Like Brazil, Dominican Republic has free trade incentives and its 584 companies are strategically located for north/south trade. Morten Johansen, Executive Director and Vice-President, DP World Caucedo, said his port handled 1.2 million TEUs in 2012. There are opportunities to expand berth capacity into the future and ships can also now pass right through the Panama Canal.
Costa Rica, about the size of Nova Scotia, also has trade agreements with Canada resulting in one-million-kilos-per-month of frozen potato imports. “That’s a lot of fries”, said Alex Leon, Trade Commissioner at the Canadian Embassy in Costa Rica. “We are also keen on importing information communications technology, voice-over IP, building products and clean tech such as wastewater treatment systems.”
Wayne T. Power, Group Vice-President, Transportation and Logistics Division with J.D. Irving, Limited, pitched local shippers to take advantage of Saint John’s strong intermodal links for exports. “We are among the most integrated logistic group anywhere in North America with access to four class-one railroads, towage and offshore support,” said Power, pointing out that JDI has 400 employees in Atlantic Canada and grew its national transportation staff by 80 per cent in 2012.
Michael Broad, President, Shipping Federation of Canada, outlined how the organization is continuing to lobby for improved policies, procedures and timelines that encourage international trade. He said ports with more than one stevedore, strong intermodal connections and a flexible work force have the key ingredients to attract new business.
The business panel at Saint John Port Days was followed by a luncheon discussion with David Alward, Premier of New Brunswick and Mel Norton, Mayor of Saint John. They praised the Saint John community for showing support for what is now referred to as the Energy East Pipeline, endorsed by Alberta Premier Alison Redford at a Saint John Board of Trade reception two days prior to Port Days. Mayor Norton concurred that Alberta knows they have a social license for the project in region. Extending an existing pipeline to Saint John would create an estimated 5,700 construction jobs and supply eastern refineries with up to 850,000 barrels of crude oil per day.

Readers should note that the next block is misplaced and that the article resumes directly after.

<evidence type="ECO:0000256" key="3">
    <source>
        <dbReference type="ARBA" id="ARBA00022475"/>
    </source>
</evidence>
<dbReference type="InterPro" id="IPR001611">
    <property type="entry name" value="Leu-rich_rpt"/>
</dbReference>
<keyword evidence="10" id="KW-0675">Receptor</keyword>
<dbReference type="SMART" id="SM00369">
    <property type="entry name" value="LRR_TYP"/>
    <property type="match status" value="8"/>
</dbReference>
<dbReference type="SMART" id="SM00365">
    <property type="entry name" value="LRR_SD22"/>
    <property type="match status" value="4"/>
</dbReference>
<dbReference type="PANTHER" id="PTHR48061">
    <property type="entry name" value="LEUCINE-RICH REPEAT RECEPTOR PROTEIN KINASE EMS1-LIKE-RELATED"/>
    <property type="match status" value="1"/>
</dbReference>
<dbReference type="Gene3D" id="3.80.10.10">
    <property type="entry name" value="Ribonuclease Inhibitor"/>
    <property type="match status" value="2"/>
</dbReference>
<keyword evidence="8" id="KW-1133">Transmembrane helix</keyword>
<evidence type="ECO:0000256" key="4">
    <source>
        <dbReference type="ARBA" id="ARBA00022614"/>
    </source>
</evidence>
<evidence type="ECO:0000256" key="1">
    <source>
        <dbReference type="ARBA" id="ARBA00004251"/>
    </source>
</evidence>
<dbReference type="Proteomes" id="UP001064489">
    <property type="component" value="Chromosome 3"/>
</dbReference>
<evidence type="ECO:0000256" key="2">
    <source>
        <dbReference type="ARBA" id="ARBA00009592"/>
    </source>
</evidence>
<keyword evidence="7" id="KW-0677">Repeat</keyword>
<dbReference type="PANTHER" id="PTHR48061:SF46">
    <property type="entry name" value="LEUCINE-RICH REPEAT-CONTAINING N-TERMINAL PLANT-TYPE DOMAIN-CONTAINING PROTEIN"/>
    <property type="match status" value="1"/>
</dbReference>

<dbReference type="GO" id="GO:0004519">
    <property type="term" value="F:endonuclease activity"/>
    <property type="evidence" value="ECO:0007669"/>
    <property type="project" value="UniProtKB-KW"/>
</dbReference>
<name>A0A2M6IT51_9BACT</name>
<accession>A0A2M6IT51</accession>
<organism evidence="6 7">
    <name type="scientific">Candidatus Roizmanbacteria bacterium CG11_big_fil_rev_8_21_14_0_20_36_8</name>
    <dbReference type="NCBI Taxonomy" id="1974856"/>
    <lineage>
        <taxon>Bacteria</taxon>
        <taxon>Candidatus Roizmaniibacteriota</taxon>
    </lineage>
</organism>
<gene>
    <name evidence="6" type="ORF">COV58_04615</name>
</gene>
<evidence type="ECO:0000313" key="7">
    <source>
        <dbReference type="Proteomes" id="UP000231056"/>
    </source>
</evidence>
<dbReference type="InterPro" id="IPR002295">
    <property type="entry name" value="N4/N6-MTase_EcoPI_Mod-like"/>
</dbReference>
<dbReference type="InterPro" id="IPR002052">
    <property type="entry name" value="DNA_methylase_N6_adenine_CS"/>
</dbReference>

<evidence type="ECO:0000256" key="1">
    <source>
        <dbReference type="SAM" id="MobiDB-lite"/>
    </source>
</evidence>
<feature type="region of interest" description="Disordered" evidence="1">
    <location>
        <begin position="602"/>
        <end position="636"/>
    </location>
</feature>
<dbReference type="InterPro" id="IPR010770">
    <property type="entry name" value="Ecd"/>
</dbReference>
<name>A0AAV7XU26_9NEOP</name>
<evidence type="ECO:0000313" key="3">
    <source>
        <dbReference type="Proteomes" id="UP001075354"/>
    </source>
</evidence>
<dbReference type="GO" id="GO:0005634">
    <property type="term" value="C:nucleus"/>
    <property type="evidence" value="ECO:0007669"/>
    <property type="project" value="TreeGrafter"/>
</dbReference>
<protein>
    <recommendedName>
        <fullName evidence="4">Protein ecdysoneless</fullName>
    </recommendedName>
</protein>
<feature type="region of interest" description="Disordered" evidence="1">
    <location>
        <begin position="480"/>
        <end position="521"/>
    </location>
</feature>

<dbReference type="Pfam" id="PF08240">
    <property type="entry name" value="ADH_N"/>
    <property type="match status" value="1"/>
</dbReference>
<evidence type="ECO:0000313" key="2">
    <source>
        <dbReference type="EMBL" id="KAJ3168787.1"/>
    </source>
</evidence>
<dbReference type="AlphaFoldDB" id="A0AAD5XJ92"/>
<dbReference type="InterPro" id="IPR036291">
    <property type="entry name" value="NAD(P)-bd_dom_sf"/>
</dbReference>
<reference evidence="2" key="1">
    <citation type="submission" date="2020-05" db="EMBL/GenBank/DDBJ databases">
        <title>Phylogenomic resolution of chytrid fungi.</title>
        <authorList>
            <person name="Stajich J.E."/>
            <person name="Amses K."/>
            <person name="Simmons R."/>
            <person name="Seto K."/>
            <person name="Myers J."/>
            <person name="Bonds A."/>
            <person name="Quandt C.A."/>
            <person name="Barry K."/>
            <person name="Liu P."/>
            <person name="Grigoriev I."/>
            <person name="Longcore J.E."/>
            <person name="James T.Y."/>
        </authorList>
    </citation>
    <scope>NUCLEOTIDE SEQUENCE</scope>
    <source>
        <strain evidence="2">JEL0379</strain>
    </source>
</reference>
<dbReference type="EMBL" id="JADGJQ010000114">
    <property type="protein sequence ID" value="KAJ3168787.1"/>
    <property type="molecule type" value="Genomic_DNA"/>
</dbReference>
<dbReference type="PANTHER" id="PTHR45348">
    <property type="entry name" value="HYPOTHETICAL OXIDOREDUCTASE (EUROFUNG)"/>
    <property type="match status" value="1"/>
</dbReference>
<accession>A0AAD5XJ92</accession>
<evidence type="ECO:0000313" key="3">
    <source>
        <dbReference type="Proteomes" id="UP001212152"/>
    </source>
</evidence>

Trans-Canada’s 4,400-kilometre west-to-east pipeline proposal is speculative, but nations such as India are aggressively seeking new energy suppliers and Canadian oil producers are losing billions in potential revenue due to a lack of pipeline capacity. Andrew Dixon, Senior Vice-President, Planning and Development at Port Saint John, told the Port Days audience that “logistics is founded in the word logic and it’s logical to build the pipeline where there are no restrictions on volume and market. It will be a game changer in the sector,” he said.
Dixon, who is also incoming Vice-Chair of the Cruise Committee with the American Association of Port Authorities, said Saint John’s cruise sector continues to thrive. A Cruise Homeport Study is now underway to determine whether passengers can disembark on cruises from Port Saint John rather than just receive American and international cruise lines. Cruise passengers traffic grew by about 3,000 people in 2012, with 187,901 passengers, slightly lower than the port’s peak year in 2010, with 205,000 passengers.
Jim Quinn, the Port’s President and CEO, says 2012’s tonnage dropped slightly to 27.7 million metric tonnes compared with 31 million metric tonnes handled in 2011, but said “2011 was an exceptional year for petroleum products” shipped through Irving Oil terminals. Peter Gaulton, the Port’s Chairman, said he is optimistic about the direction Port Saint John is heading.
Port Saint John container tonnage was up 102 per cent at end of May and the Saint John Port Authority fittingly presented Mediterranean Shipping Company (MSC) with the “Port Award of the Year” for its commitment to grow regional business. MSC jumped from biweekly to weekly service last fall with the success of its Montreal, Saint John, Caucedo, Dominican Republic route. Tropical Shipping, a major sponsor of Saint John Port Days, continues its successful weekly container service out of Saint John to Florida, the Bahamas and Caribbean, as well as providing inter-island transportation services throughout the region.